5. Access the Webhooks menu.

The Webhooks menu in the CCBill Admin interface.

6. Enter the Webhook URL you want CCBill to send the webhooks to.

7. Use the drop-down menu to choose between the URL Encoded or JSON delivery method.

8. Check the boxes to select the events you want to trigger the webhooks.

Setting up Webhooks in the CCBill Admin.

9. Selecting a Satellite Location close to your server's location is going to result in quicker and more reliable posts. CCBill's system is going to choose the most effective location if multiple locations are selected.

10. Click Update to add the Webhook URL.

Add Webhooks in the CCBill Admin portal.

Once a webhook is created, users can Edit its parameters or use Add Webhook to create additional webhook endpoints. It is possible to enter up to 4 URLs per sub-account.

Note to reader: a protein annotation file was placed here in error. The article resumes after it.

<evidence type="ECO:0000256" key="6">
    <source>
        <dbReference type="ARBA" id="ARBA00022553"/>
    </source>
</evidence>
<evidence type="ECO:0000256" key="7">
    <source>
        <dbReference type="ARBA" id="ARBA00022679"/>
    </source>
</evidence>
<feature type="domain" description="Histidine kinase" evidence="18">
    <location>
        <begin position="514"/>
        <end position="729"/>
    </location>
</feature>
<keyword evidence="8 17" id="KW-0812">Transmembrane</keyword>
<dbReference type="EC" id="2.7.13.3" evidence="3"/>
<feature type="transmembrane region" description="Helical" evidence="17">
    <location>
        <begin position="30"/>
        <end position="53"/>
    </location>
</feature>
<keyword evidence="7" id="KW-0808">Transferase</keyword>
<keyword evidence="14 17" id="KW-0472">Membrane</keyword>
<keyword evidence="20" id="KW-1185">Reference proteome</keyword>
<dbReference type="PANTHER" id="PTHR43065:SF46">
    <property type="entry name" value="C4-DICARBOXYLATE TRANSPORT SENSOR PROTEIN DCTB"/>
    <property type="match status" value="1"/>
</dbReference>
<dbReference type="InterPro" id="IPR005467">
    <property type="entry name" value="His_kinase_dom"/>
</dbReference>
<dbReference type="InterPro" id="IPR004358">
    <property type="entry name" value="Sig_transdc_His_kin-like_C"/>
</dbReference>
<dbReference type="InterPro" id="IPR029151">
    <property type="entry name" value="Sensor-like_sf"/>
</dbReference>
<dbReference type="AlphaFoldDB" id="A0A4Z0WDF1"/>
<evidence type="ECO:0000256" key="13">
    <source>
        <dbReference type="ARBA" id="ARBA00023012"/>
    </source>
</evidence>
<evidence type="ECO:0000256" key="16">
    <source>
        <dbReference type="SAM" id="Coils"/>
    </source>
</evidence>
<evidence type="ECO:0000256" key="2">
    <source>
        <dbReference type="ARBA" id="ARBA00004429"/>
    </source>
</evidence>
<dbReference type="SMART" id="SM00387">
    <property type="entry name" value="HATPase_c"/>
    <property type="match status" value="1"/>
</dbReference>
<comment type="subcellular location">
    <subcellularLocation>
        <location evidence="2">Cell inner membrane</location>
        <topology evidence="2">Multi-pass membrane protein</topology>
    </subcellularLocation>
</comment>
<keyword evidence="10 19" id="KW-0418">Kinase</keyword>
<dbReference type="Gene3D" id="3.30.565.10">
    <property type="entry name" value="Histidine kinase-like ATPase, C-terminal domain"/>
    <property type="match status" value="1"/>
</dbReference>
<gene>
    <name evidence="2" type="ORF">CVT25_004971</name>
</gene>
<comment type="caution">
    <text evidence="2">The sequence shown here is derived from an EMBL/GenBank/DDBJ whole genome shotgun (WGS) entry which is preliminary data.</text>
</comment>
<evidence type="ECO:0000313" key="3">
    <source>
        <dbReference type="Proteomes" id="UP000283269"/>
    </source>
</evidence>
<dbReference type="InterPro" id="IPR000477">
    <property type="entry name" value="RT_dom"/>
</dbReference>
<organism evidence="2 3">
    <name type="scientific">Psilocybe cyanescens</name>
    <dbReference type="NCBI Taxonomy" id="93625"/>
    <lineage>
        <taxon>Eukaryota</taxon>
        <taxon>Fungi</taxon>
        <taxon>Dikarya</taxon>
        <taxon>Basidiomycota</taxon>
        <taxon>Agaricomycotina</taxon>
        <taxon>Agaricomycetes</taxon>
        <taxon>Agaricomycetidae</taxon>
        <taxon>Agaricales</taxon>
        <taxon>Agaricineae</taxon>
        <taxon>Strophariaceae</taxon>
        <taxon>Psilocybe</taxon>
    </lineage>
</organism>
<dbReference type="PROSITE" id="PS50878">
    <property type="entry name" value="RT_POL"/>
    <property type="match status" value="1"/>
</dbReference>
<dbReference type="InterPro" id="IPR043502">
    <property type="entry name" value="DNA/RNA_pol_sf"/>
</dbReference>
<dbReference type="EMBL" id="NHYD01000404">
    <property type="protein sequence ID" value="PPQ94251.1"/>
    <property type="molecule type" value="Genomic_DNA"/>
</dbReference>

Edting Webhooks in the CCBill Admin.

The Remove Webhook option allows users to delete existing Webhook URLs.


You know how webhooks work and how to implement them. Use webhooks to automate business processes without investing heavily in staff and expensive software.

Established and reliable solutions like CCBill Webhooks can open up new opportunities and bring you closer to your customers.

About the author
Vladimir Kaplarevic
Vladimir is a resident Tech Writer at CCBill. He has more than 8 years of experience in implementing e-commerce and online payment solutions with various global IT services providers. His engaging writing style provides practical advice and aims to spark curiosity for innovative technologies.